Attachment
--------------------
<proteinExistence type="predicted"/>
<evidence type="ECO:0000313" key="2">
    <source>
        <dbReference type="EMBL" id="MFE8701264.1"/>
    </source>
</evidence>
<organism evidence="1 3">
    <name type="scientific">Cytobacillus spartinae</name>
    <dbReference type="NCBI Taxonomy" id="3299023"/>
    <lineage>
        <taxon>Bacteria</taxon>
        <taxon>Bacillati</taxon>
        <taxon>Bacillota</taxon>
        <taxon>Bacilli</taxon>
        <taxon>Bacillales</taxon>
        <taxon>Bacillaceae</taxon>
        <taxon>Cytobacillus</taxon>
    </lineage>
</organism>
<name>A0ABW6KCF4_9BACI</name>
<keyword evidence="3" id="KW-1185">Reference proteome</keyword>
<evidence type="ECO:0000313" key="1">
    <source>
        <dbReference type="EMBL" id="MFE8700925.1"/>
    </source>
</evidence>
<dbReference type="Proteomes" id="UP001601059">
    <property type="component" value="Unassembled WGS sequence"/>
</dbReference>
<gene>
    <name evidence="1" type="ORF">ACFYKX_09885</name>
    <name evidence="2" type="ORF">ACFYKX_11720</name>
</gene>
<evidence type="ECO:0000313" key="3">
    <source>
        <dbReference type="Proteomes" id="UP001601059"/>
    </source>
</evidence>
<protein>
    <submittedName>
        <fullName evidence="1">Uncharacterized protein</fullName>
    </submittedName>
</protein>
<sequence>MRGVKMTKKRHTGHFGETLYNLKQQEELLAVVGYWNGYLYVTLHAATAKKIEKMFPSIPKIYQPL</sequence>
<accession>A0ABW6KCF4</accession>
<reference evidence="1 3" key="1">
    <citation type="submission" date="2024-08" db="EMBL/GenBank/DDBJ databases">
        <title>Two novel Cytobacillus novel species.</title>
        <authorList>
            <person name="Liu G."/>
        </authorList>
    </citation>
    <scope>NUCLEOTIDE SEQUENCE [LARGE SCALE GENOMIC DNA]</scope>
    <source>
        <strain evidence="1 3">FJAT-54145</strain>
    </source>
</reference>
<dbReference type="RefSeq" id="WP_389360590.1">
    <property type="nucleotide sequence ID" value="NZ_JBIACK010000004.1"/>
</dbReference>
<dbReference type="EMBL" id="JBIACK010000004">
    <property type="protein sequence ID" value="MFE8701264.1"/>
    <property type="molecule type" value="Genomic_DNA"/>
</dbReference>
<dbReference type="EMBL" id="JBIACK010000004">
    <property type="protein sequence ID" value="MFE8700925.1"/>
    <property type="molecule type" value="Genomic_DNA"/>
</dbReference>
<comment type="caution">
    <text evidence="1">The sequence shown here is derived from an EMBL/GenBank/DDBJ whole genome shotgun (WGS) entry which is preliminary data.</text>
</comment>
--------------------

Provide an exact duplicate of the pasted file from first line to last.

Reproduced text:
<proteinExistence type="predicted"/>
<evidence type="ECO:0000313" key="2">
    <source>
        <dbReference type="EMBL" id="MFE8701264.1"/>
    </source>
</evidence>
<organism evidence="1 3">
    <name type="scientific">Cytobacillus spartinae</name>
    <dbReference type="NCBI Taxonomy" id="3299023"/>
    <lineage>
        <taxon>Bacteria</taxon>
        <taxon>Bacillati</taxon>
        <taxon>Bacillota</taxon>
        <taxon>Bacilli</taxon>
        <taxon>Bacillales</taxon>
        <taxon>Bacillaceae</taxon>
        <taxon>Cytobacillus</taxon>
    </lineage>
</organism>
<name>A0ABW6KCF4_9BACI</name>
<keyword evidence="3" id="KW-1185">Reference proteome</keyword>
<evidence type="ECO:0000313" key="1">
    <source>
        <dbReference type="EMBL" id="MFE8700925.1"/>
    </source>
</evidence>
<dbReference type="Proteomes" id="UP001601059">
    <property type="component" value="Unassembled WGS sequence"/>
</dbReference>
<gene>
    <name evidence="1" type="ORF">ACFYKX_09885</name>
    <name evidence="2" type="ORF">ACFYKX_11720</name>
</gene>
<evidence type="ECO:0000313" key="3">
    <source>
        <dbReference type="Proteomes" id="UP001601059"/>
    </source>
</evidence>
<protein>
    <submittedName>
        <fullName evidence="1">Uncharacterized protein</fullName>
    </submittedName>
</protein>
<sequence>MRGVKMTKKRHTGHFGETLYNLKQQEELLAVVGYWNGYLYVTLHAATAKKIEKMFPSIPKIYQPL</sequence>
<accession>A0ABW6KCF4</accession>
<reference evidence="1 3" key="1">
    <citation type="submission" date="2024-08" db="EMBL/GenBank/DDBJ databases">
        <title>Two novel Cytobacillus novel species.</title>
        <authorList>
            <person name="Liu G."/>
        </authorList>
    </citation>
    <scope>NUCLEOTIDE SEQUENCE [LARGE SCALE GENOMIC DNA]</scope>
    <source>
        <strain evidence="1 3">FJAT-54145</strain>
    </source>
</reference>
<dbReference type="RefSeq" id="WP_389360590.1">
    <property type="nucleotide sequence ID" value="NZ_JBIACK010000004.1"/>
</dbReference>
<dbReference type="EMBL" id="JBIACK010000004">
    <property type="protein sequence ID" value="MFE8701264.1"/>
    <property type="molecule type" value="Genomic_DNA"/>
</dbReference>
<dbReference type="EMBL" id="JBIACK010000004">
    <property type="protein sequence ID" value="MFE8700925.1"/>
    <property type="molecule type" value="Genomic_DNA"/>
</dbReference>
<comment type="caution">
    <text evidence="1">The sequence shown here is derived from an EMBL/GenBank/DDBJ whole genome shotgun (WGS) entry which is preliminary data.</text>
</comment>